1. News
  2. /
  3. Business

Tampa port okays $4.7 million sale of Channel District land

The buyer, Streams Capital of Tampa, is looking at building a 33-story tower with a hotel, condominiums and retail.
Port Tampa Bay on Tuesday agreed to sell a half-acre it owns near the Florida Aquarium for $4.7 million to Streams Capital of Tampa, which is looking at building a 33-story condominium and hotel tower. [RICHARD DANIELSON | Times]
Port Tampa Bay on Tuesday agreed to sell a half-acre it owns near the Florida Aquarium for $4.7 million to Streams Capital of Tampa, which is looking at building a 33-story condominium and hotel tower. [RICHARD DANIELSON | Times]
Published Oct. 15, 2019
Updated Oct. 15, 2019

TAMPA — Port Tampa Bay’s board voted Tuesday to sell a half-acre it owns near the Florida Aquarium for $4.7 million to an investor looking at building a 33-story condominium and hotel tower.

“That’s something that would be in line with what’s going on in the Channel District and with Water Street,” Streams Capital managing director Andre Hampton said. And it would be comparable to the 35-story Elevé 61 condo tower planned immediately to the north at E Whiting Street and Channelside Drive.

RELATED: New 35-story condo tower to rise in Tampa’s Channelside area

“I appreciate being able to be part of the legacy and monumental history of Tampa,” Hampton told port board members before the vote. “It’s hard to ask for any better opportunity than (to make) an addition to our skyline.”

But it’s too soon, Hampton said, to discuss the project’s potential development partners, schedule or construction budget.

Streams has until the end of 2020 to complete its due diligence on the sale. Port officials expect a closing in early 2021. Under the terms of the agreement, Streams will need the port’s permission if it wants to assign a controlling interest in the property to anyone else.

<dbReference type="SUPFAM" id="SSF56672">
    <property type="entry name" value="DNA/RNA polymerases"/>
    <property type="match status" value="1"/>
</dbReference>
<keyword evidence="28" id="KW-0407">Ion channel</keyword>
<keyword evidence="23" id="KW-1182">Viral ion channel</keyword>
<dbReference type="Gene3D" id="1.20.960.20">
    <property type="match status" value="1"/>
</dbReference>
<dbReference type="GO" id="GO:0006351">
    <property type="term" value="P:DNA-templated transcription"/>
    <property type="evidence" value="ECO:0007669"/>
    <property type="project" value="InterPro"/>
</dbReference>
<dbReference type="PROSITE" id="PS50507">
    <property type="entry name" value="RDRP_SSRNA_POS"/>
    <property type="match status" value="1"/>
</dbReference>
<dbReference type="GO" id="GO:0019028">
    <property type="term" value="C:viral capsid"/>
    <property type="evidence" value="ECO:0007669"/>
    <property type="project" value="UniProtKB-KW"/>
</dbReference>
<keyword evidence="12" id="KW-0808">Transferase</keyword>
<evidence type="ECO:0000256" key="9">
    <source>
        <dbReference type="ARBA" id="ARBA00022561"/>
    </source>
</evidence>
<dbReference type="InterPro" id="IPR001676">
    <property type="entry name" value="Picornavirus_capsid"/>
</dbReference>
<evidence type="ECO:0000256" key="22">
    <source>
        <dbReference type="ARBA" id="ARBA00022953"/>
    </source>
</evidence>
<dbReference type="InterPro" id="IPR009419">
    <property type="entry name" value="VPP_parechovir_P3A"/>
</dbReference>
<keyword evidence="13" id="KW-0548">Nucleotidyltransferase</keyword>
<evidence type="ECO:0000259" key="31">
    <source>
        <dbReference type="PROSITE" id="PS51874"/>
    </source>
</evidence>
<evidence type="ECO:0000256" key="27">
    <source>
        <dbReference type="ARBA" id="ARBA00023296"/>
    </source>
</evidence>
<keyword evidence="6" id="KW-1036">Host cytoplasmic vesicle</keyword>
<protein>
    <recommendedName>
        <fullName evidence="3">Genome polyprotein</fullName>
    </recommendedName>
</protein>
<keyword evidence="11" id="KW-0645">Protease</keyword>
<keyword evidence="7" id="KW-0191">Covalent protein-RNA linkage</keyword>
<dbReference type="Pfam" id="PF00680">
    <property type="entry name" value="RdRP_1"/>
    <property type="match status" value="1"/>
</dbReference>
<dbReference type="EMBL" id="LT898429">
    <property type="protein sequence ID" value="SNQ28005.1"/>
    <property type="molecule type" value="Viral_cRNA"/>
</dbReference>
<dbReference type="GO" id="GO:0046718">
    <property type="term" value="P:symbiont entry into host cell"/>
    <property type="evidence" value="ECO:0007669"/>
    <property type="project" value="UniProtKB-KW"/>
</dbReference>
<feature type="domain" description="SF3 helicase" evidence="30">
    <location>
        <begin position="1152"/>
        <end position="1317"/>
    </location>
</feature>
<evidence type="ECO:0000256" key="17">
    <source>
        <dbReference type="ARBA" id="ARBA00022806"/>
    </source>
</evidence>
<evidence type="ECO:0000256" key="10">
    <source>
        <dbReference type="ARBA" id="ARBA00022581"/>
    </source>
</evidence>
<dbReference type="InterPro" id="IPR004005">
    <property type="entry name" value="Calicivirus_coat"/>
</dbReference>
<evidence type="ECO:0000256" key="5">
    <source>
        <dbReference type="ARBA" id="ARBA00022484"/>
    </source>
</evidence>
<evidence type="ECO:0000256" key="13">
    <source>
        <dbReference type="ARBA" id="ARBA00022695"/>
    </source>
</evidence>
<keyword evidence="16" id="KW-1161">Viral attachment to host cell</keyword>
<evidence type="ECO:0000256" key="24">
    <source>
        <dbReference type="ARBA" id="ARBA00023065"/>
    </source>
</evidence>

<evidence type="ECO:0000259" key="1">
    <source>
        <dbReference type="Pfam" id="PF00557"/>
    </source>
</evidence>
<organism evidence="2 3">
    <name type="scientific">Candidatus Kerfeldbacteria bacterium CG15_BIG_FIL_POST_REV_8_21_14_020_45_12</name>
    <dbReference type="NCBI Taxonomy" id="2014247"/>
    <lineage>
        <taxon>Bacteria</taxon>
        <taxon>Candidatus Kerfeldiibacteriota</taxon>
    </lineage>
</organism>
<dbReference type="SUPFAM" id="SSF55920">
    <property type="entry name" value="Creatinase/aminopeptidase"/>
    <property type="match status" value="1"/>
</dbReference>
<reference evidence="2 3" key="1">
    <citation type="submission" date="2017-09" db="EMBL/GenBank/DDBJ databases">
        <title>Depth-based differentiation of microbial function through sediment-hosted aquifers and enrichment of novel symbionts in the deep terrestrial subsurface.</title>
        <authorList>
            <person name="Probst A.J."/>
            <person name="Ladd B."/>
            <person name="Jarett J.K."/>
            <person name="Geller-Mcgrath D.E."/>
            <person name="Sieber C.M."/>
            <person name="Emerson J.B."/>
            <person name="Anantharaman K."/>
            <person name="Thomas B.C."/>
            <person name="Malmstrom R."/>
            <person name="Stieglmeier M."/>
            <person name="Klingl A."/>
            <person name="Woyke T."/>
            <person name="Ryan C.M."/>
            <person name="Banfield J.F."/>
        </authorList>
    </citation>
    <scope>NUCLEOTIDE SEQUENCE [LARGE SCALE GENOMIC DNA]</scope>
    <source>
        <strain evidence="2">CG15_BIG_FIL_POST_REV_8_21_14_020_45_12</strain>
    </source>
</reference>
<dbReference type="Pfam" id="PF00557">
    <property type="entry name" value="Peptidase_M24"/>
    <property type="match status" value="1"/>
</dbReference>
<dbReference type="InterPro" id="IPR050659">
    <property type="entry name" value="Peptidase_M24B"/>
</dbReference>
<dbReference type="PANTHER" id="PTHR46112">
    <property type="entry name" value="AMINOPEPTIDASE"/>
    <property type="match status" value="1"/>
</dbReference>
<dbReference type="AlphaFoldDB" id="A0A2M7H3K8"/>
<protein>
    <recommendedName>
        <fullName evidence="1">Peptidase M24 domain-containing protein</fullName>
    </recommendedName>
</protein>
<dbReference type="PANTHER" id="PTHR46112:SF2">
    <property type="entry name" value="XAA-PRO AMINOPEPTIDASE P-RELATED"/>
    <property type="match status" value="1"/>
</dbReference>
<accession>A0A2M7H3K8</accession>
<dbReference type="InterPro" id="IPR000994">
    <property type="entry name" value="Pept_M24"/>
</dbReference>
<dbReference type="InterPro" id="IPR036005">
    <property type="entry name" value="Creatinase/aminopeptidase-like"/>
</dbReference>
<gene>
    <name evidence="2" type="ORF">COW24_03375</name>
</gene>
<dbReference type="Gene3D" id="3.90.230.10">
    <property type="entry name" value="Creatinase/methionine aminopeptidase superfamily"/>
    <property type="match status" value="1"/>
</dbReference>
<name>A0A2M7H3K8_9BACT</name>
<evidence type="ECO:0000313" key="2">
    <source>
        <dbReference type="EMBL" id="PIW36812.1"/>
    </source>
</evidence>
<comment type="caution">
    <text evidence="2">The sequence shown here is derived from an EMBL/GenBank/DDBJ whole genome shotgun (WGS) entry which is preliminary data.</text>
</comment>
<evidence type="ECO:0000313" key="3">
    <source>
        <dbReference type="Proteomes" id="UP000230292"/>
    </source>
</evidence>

Also, if the sale goes through, the deed will include a restriction prohibiting future condo owners from filing claims against the port over sights, sounds or smells from port operations.

The land consists of a 0.45-acre parking lot on the west side of Channelside Drive, just north of the port’s parking garages. Currently, the port uses the land to park recreational vehicles belonging to cruise ship passengers.

The proposed purchase price of $4.7 million works out to nearly $240 a square foot, or more than $10.4 million an acre.

This Port Tampa Bay map shows the outline of .45 acres that it is considering selling to StreamS Capital of Tampa. [Port Tampa Bay]

By comparison, a port analysis of sales in the immediate area since late 2015 found an average sales price of $73.72 per square foot, or about $3.2 million an acre.

That makes the price on the Streams Capital site about 325 percent higher than for other recent sales, port officials say.

But the port’s list of comparable sales did not include its own decision in March 2018 to sell 20,000 square feet — a little more than the 19,602 square feet being sold to Streams Capital — of the Garrison parking lot for $9.87 million.

The buyer, Water Street Tampa developer Strategic Property Partners, has talked about maybe building two towers with a total of 350 to 550 apartments or condominiums on the northern end of that lot, plus some stores and restaurants near the seawall next to the Garrison Channel.

The port’s analysis did not include the Garrison lot because that transaction included other parts along with the sale, port vice president of real estate Lane Ramsfield said. In addition, a Strategic subsidiary is paying to lease other port-owned acreage. And the port hired that same company to run two parking garages and two parking lots next to the port’s cruise ship terminals.